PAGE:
[cnn-photo-caption image= http://i2.cdn.turner.com/cnn/2008/images/07/11/art.mccainobama.ap.jpg caption="Obama is up over McCain in the latest CNN poll of polls."](CNN) - As the dog days of summer set in and Americans take a break from the daily political band-and-forth, a new CNN analysis of several recent national opinion surveys show Barack Obama with a sizeable lead over John McCain.
In the latest CNN Poll of polls, the Illinois senator holds an 8-point lead among registered voters nationwide, 49 percent to 41 percent, with 10 percent still undecided.
The 8-point spread is up 2 points from a CNN poll of polls released one week ago. It is double the margin it was one month ago, days after the prolonged Democratic race ended.
Election Center: Check out CNN's electoral map
“Obama's lead has grown a bit over the course of the past month. It is still relatively slim, but it is certainly solid," CNN Senior Political Researcher Alan Silverleib said. "The burden is on McCain to find a way to shake things up as we enter the traditional summer doldrums.”
The poll of polls consists of three recent surveys from Gallup, CNN/Opinion Research Corp. and LA Times/Bloomberg. It does not carry a margin of error.
[cnn-photo-caption image= http://i2.cdn.turner.com/cnn/2008/images/07/11/art.mccain.bush.jpg caption="Obama released a new radio ad Friday connecting McCain to Pres. Bush."]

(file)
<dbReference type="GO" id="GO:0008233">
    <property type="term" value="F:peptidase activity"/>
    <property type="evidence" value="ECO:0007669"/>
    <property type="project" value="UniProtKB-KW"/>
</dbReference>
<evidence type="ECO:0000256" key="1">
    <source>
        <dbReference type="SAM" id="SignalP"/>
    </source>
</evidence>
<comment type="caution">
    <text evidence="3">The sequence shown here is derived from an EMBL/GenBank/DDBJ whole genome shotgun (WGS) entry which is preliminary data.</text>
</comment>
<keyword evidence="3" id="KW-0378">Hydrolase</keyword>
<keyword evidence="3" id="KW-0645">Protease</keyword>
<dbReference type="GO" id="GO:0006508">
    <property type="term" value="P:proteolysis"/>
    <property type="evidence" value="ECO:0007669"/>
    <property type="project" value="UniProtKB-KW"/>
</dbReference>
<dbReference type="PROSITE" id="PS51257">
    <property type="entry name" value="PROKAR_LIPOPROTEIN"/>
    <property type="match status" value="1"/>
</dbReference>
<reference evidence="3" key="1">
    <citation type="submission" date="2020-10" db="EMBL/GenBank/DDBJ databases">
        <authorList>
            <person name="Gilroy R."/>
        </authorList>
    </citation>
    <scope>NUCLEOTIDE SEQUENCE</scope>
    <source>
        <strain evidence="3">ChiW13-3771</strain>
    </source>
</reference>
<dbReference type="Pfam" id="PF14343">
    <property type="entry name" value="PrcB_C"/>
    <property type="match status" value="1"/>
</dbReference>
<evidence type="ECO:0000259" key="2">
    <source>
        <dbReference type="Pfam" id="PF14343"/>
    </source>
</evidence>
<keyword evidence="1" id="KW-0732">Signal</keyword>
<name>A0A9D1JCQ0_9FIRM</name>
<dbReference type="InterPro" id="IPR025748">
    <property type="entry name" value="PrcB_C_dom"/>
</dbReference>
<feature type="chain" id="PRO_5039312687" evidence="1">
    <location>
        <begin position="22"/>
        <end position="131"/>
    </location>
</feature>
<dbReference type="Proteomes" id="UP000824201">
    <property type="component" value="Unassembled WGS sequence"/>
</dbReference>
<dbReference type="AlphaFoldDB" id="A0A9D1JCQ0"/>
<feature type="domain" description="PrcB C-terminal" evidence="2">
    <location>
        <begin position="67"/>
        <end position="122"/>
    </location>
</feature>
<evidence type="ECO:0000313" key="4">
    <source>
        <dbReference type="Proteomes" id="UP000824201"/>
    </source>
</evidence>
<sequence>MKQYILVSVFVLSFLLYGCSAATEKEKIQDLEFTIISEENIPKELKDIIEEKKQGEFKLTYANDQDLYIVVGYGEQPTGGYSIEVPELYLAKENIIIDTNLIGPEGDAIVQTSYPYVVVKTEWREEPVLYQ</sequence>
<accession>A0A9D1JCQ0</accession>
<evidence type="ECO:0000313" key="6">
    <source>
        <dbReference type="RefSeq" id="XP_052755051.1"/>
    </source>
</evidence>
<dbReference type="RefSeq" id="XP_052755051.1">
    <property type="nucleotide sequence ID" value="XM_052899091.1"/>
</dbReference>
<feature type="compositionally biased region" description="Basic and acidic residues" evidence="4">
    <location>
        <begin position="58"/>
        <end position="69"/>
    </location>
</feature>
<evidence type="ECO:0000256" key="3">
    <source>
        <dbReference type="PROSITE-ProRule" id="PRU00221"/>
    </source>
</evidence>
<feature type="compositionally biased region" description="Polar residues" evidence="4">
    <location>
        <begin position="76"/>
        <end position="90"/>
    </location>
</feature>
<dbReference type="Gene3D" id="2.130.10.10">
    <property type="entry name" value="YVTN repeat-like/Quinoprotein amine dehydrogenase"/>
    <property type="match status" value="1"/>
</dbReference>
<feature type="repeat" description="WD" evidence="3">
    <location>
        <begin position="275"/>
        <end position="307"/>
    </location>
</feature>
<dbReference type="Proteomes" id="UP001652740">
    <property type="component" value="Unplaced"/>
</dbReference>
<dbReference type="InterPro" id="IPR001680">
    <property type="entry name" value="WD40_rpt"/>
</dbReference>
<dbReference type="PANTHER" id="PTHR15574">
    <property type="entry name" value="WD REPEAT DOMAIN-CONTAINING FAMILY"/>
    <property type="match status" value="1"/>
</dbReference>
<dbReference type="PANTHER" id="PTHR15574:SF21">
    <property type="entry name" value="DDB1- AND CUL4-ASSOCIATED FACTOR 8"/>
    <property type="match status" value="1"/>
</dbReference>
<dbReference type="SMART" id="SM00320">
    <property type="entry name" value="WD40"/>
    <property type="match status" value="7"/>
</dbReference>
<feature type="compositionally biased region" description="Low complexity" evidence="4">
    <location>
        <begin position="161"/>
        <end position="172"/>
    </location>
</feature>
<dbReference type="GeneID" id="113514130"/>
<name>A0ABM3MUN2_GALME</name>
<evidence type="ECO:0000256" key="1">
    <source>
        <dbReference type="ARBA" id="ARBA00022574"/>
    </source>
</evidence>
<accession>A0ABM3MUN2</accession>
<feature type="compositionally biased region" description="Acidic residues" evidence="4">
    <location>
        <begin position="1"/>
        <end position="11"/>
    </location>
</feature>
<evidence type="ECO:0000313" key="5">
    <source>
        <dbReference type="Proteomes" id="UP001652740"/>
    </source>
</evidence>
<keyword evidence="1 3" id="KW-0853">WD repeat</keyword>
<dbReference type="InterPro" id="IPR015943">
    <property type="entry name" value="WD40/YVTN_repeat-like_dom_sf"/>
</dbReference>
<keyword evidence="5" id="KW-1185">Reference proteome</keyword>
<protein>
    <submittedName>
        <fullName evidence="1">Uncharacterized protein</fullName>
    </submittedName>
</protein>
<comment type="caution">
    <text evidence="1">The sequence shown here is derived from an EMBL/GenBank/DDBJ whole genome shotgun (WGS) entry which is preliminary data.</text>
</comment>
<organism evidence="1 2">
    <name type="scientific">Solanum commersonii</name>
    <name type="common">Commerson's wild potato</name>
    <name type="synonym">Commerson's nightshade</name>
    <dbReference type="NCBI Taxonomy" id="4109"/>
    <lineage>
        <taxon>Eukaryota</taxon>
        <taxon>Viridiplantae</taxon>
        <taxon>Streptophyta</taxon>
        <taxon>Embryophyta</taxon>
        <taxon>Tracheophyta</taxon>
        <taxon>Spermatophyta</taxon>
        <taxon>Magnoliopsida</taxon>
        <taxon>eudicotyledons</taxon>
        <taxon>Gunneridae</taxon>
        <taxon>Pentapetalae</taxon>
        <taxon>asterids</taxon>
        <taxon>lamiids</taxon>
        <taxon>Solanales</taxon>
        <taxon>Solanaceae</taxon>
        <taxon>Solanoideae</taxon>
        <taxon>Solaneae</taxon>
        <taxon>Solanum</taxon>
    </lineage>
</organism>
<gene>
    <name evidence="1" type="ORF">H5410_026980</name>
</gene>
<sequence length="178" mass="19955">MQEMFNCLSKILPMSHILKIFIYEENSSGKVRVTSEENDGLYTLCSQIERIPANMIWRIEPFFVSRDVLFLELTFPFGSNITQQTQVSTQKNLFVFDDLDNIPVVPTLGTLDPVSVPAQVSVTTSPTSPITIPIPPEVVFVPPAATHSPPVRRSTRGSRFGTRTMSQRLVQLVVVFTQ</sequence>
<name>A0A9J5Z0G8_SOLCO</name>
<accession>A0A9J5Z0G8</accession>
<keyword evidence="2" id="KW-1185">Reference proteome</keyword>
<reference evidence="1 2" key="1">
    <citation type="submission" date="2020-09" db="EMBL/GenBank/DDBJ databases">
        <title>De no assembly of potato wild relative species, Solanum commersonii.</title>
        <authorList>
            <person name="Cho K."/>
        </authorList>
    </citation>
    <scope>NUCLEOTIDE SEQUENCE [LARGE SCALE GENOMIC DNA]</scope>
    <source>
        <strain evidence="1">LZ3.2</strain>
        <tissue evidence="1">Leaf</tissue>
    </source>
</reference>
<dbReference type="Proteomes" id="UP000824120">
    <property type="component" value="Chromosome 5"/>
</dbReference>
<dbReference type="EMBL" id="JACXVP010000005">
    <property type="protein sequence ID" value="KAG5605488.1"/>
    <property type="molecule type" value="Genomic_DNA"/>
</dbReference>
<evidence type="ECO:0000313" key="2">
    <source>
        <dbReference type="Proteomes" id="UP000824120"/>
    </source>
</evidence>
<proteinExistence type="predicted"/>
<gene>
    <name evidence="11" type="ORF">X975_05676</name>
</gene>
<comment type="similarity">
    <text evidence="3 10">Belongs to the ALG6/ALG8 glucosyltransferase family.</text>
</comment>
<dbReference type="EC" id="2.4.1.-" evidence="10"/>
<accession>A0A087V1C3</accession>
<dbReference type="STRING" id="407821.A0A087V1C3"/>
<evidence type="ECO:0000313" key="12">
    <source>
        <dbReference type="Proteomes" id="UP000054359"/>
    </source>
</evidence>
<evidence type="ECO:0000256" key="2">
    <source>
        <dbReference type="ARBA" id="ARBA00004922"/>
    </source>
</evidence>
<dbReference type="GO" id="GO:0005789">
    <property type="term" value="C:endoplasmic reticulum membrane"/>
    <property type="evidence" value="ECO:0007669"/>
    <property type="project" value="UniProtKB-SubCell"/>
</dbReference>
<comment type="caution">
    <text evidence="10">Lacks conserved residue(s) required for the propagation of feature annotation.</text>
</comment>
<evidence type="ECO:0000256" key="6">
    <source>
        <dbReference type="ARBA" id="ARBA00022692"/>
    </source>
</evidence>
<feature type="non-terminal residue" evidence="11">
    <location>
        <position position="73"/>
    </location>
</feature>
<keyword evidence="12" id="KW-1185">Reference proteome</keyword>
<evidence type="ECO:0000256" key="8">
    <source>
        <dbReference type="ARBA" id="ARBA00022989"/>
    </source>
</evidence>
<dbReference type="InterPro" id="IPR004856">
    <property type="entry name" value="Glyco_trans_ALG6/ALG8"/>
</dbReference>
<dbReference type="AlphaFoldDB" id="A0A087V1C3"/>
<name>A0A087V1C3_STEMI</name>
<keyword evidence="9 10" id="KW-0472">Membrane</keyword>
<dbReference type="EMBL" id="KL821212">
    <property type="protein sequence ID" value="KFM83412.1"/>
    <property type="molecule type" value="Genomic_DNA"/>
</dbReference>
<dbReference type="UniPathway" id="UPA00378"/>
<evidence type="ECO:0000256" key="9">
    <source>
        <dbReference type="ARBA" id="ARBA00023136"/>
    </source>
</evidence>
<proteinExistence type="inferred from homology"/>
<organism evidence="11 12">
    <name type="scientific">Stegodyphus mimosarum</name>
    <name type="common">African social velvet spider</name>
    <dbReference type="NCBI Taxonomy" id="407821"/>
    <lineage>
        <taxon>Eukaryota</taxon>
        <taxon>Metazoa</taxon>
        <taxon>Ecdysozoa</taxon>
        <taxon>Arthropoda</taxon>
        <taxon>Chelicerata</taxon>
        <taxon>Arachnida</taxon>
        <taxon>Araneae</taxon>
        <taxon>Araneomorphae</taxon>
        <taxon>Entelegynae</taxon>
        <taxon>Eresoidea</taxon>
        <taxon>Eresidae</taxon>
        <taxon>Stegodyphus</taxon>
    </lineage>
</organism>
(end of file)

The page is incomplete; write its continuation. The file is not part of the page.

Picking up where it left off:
(CNN) - Barack Obama is up with a new one-minute radio ad in Virginia and Dayton, Ohio that ties John McCain to George W. Bush and Karl Rove, and accuses McCain of “making stuff up” about Obama’s tax plan.
The spot features a man and a woman discussing McCain’s assertion –- also described in an RNC radio ad running in those markets - that Obama would raise taxes on people making $32,000 a year.
“John McCain, he’s got new ads attacking Barack Obama on taxes,” the man says.
“Well, that’s not new,” the woman responds. “Bush, McCain, Karl Rove. That’s how those guys work.”
“This is shameful,” the man says. “It’s just making stuff up.”
The ad says that Obama would only raise taxes on those making over $250,000, and cites FactCheck.org as describing McCain’s charges as “not true.”
“Sounds like George Bush all over again,” the woman says.
“Guess that’s why they say John McCain, McSame as Bush,” the man says, concluding the ad.
[cnn-photo-caption image= http://i2.cdn.turner.com/cnn/2008/images/07/11/art.fareed.cnn.jpg caption="CNN's Fareed Zakaria interviewed Obama Friday."](CNN) - Barack Obama again said Friday he favors the death penalty for Osama bin Laden should the 9/11 mastermind be captured.